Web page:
The patient was an 87 year old woman.  Three years before admission she suffered a mild stroke affecting her right upper limb and face and associated with some expressive dysphasia.  She recovered rapidly although mild facial weakness and dysphasia persisted.  She was admitted on the final occasion with a history of light-headedness associated with weakness of the left arm.  There was minimal weakness of the left leg.  She was disorientated and confused.  She was making reasonable progress except for a persistent tachycardia, when she developed a cardiac arrest and died.


The specimen consists of the heart and the aortic arch.  There is a large chronic rent on the anterior and right lateral aspect of the aorta commending 5 cm above the aortic valve and extending to 3 cm beyond the origin of the left subclavian artery.  This rent is filled with antemortem thrombus with lines of Zahn on its surface.  Proximal dissection has occurred to within 2 cm of the aortic valve ring.  The reverse of the specimen shows the chronic haematoma filling the right side of the aortic arch.  A chronic dissection involves the innominate artery on its right side and the lumen of this vessel is greatly compressed.  This may have been the proximate cause of the second stroke involving the left arm and leg.  The acute dissection is present in the left common carotid but the left subclavian artery is unaffected.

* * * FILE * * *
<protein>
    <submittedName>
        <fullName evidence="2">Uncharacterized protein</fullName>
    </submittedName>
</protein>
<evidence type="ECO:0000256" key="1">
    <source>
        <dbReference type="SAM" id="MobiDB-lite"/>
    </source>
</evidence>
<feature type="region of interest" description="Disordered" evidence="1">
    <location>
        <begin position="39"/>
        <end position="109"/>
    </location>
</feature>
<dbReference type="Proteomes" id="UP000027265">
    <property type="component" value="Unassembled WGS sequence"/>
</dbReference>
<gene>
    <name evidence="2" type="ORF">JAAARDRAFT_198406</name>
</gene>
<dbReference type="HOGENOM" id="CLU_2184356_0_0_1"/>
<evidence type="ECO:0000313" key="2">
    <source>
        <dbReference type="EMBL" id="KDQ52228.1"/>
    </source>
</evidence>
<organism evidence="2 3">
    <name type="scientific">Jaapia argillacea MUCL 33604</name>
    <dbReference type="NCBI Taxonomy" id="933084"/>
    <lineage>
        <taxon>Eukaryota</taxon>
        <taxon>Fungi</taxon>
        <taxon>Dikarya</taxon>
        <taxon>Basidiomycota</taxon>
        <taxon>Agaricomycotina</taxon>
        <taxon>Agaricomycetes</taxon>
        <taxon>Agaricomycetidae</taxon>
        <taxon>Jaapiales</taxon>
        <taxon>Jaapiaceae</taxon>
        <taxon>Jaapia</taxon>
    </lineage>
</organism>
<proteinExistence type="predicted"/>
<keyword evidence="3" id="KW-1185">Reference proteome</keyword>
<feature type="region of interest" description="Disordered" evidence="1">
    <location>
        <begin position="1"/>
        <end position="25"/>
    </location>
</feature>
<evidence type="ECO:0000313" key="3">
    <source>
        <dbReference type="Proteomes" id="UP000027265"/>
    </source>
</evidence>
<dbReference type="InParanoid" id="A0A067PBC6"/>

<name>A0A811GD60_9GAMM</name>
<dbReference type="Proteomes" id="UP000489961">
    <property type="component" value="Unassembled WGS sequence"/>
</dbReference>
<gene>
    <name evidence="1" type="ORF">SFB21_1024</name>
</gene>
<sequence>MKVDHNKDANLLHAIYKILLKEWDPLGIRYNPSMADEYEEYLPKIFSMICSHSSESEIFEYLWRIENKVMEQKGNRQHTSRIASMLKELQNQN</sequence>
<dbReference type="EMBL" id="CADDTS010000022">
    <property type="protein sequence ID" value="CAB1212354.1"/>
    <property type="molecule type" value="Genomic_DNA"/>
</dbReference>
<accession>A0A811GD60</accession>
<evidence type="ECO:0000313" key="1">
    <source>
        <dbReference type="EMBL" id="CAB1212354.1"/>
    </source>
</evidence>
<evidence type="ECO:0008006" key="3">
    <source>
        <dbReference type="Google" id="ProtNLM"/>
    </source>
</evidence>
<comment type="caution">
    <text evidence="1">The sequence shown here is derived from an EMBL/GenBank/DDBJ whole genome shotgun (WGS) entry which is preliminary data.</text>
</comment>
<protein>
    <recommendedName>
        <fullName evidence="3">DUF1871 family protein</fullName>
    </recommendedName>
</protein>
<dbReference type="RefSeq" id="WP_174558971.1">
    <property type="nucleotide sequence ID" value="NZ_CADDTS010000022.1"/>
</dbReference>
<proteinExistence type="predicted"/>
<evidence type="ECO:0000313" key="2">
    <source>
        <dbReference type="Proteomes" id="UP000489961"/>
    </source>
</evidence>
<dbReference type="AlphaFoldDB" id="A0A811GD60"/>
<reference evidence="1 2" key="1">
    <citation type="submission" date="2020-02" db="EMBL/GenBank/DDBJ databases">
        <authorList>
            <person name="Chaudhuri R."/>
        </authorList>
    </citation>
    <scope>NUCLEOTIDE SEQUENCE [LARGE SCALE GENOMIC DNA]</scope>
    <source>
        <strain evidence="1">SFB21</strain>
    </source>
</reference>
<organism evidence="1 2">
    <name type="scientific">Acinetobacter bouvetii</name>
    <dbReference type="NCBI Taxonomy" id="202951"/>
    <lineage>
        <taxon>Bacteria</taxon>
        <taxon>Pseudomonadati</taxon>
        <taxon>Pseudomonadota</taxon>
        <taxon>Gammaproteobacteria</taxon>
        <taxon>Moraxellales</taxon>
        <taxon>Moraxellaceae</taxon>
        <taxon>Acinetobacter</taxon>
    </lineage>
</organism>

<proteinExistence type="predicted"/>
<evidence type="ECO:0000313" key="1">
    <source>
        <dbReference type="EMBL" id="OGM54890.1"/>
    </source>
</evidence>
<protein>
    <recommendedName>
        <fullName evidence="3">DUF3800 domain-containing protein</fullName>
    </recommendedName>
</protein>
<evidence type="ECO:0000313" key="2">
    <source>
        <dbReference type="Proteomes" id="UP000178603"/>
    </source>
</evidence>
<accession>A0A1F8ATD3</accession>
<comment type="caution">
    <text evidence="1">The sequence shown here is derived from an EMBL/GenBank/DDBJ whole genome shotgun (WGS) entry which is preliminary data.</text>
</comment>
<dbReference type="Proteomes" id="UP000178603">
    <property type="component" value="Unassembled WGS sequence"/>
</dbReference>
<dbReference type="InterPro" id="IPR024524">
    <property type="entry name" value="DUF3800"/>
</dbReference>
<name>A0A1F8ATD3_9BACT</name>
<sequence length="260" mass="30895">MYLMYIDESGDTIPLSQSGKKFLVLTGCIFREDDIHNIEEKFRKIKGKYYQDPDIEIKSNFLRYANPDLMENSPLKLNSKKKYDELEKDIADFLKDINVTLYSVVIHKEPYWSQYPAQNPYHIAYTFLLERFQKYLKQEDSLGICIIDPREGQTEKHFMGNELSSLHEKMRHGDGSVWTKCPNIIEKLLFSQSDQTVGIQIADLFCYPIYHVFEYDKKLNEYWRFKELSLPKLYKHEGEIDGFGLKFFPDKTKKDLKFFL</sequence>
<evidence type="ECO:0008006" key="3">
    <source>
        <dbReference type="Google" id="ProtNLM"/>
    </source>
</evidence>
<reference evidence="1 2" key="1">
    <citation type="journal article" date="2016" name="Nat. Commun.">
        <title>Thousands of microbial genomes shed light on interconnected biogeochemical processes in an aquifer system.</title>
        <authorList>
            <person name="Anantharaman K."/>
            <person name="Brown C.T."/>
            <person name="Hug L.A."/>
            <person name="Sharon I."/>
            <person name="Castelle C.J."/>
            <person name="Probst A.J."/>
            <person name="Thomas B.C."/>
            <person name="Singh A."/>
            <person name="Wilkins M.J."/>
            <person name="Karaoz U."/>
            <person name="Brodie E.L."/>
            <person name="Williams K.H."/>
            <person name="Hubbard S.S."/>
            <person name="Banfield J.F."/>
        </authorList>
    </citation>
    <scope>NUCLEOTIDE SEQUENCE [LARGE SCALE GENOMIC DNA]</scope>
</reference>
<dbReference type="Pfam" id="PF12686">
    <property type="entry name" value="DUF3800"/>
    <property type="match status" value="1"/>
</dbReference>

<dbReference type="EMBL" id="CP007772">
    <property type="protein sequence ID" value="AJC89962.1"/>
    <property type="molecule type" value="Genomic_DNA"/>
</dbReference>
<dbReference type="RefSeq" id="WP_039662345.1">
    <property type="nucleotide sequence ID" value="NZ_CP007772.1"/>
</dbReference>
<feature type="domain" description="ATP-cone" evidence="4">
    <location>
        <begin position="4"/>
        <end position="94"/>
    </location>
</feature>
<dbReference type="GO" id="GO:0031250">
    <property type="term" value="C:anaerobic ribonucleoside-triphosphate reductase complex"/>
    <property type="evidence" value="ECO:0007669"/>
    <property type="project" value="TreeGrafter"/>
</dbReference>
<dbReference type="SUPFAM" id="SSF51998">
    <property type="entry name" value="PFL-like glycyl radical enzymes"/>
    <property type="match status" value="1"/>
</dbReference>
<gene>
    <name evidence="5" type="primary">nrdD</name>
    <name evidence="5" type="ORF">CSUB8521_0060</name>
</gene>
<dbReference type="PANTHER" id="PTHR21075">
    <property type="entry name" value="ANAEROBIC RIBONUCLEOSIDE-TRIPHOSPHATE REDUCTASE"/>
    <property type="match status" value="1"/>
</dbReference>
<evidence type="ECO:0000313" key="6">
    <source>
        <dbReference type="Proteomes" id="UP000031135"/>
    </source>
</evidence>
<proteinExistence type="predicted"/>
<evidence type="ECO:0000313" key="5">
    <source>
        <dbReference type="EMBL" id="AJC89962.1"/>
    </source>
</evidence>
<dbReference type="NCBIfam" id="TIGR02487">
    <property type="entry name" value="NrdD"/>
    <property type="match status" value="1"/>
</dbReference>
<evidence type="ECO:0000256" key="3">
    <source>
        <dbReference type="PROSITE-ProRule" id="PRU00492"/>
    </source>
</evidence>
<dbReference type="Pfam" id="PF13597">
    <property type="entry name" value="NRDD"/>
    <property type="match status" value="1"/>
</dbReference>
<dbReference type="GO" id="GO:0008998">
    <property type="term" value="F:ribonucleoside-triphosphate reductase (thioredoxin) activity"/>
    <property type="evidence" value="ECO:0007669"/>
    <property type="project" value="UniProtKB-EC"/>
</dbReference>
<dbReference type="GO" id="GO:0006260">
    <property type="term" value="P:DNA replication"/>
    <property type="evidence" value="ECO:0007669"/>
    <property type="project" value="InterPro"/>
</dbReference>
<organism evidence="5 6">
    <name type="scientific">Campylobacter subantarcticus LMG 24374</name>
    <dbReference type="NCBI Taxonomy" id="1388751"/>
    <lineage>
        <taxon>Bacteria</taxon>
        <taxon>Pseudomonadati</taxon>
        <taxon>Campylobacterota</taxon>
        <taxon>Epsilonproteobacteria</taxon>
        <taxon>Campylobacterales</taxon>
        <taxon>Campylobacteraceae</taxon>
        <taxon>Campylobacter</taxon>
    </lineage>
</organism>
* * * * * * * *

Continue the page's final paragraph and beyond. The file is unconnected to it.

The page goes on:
Last modified: Monday, 31 July 2017, 12:40 PM